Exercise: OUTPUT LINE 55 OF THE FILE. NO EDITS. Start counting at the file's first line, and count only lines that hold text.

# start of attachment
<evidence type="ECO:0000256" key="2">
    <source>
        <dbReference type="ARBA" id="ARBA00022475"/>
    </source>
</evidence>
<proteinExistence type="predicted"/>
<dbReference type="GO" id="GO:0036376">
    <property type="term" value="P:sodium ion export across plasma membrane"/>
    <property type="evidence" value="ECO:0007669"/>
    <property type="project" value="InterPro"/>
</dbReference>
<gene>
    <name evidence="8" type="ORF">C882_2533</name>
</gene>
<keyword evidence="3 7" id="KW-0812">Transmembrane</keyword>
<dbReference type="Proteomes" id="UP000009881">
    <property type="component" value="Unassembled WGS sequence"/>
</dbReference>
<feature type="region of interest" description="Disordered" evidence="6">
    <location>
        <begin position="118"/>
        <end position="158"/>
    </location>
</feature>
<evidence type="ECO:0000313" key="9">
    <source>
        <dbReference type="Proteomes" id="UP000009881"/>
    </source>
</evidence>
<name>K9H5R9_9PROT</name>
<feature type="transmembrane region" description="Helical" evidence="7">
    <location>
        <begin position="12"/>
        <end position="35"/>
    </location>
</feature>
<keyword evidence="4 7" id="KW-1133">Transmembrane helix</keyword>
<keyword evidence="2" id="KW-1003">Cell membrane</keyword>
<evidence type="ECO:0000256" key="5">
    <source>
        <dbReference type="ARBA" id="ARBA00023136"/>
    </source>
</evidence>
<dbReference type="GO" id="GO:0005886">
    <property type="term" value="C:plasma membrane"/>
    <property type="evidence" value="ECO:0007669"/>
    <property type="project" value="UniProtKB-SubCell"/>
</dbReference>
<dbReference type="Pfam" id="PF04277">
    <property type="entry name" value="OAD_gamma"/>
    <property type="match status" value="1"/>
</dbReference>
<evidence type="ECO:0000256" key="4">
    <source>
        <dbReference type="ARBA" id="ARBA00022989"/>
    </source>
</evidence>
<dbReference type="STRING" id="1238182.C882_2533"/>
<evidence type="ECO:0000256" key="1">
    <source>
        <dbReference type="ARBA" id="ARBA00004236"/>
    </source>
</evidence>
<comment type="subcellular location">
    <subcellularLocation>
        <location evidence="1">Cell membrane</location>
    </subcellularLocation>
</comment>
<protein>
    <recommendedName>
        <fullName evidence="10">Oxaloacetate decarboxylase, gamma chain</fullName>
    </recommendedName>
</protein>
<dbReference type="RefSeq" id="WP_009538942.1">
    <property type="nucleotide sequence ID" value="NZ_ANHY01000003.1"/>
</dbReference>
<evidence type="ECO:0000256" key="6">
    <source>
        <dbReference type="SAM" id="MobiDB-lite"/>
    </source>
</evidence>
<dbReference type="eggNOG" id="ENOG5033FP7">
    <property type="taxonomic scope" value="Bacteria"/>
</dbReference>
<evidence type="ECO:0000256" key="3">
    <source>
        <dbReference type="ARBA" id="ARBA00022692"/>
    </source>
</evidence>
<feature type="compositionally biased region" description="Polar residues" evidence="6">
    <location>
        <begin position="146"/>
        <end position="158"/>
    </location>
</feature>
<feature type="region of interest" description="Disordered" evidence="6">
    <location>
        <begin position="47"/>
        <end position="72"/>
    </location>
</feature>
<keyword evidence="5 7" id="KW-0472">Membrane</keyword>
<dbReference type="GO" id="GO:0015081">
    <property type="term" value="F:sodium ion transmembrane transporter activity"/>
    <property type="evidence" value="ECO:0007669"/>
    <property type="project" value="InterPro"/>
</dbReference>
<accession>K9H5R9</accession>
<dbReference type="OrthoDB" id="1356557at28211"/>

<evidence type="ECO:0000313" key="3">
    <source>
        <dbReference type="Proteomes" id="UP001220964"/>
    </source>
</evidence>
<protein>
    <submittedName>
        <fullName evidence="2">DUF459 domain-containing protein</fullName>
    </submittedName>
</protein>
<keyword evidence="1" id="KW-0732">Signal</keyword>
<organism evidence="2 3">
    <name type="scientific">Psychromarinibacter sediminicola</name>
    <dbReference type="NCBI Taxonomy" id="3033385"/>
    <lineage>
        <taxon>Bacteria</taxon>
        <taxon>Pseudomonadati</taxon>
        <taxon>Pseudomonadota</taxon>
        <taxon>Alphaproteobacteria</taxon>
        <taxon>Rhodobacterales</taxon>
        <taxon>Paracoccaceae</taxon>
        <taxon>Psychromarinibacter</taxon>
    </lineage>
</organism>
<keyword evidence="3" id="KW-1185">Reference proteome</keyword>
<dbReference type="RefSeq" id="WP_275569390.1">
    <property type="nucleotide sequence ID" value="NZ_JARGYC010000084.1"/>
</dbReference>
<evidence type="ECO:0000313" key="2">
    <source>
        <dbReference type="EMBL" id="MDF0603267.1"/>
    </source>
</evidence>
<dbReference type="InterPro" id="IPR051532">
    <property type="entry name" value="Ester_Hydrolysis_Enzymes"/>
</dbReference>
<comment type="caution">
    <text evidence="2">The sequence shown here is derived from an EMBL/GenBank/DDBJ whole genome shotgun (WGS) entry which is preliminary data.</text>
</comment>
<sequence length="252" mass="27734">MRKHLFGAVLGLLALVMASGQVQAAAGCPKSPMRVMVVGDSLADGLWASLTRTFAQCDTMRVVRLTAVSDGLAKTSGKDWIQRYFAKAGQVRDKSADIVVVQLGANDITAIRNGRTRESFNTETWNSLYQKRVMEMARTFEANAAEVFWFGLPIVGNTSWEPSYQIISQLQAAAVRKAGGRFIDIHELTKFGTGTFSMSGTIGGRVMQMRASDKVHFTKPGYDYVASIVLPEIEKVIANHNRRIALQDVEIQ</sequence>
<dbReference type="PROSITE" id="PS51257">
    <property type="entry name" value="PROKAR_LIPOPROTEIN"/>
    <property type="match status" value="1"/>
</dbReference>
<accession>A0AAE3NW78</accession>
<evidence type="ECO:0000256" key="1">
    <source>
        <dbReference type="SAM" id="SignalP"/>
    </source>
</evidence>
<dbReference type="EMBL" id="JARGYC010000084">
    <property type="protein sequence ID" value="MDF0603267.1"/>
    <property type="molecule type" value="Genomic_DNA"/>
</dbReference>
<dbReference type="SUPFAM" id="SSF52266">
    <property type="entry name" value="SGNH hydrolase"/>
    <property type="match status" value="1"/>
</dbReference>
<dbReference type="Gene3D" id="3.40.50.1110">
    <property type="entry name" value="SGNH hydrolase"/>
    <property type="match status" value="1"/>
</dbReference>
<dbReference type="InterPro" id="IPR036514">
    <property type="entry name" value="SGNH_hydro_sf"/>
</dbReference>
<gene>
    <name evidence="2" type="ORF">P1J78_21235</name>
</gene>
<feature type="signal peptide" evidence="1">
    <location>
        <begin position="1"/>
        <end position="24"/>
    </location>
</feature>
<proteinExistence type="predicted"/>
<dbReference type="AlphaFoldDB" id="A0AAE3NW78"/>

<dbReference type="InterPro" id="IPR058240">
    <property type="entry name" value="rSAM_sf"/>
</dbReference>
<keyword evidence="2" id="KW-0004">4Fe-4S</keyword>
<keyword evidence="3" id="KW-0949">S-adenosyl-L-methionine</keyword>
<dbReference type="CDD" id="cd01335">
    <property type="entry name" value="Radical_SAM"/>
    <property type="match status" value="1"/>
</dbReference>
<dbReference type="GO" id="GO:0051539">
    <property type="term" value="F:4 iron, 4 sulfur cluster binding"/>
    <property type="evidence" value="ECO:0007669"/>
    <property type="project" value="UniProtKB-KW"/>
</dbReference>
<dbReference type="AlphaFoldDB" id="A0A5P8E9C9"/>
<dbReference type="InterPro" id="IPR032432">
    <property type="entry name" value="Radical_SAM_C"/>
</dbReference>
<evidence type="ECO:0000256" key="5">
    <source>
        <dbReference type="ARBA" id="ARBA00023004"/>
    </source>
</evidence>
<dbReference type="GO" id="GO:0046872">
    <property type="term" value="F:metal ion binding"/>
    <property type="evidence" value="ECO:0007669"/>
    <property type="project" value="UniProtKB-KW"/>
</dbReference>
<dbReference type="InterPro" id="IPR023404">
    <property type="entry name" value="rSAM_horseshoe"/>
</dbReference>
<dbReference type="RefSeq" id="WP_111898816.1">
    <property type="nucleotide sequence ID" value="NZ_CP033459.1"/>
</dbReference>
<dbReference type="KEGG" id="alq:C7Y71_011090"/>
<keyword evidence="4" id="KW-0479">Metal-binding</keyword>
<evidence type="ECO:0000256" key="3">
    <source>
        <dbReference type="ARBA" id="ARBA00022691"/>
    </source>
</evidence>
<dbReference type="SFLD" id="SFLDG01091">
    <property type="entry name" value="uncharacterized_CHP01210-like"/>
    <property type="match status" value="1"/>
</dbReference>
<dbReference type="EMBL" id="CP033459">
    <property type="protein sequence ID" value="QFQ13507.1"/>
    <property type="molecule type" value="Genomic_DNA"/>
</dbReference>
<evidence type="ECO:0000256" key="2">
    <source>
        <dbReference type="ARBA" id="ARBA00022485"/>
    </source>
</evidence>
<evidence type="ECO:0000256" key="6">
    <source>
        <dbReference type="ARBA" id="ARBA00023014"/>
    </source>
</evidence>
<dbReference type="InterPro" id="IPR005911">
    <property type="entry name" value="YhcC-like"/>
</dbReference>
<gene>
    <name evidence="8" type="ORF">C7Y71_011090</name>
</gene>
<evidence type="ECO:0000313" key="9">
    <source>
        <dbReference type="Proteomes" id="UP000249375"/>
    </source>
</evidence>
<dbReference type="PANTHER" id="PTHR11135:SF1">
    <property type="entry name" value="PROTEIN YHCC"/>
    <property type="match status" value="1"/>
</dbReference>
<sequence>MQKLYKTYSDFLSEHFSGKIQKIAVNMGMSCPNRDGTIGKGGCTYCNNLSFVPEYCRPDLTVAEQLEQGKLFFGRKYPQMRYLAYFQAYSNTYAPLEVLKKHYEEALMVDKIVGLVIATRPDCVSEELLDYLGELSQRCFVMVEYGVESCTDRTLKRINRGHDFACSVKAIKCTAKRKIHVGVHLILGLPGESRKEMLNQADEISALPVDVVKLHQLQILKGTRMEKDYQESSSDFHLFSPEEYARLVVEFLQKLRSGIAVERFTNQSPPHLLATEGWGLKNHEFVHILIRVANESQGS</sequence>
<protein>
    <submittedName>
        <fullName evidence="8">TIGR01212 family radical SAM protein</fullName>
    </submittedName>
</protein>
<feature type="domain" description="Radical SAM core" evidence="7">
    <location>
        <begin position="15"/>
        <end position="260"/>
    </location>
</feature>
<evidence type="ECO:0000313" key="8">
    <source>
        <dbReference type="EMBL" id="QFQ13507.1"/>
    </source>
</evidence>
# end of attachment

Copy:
        <dbReference type="ARBA" id="ARBA00022989"/>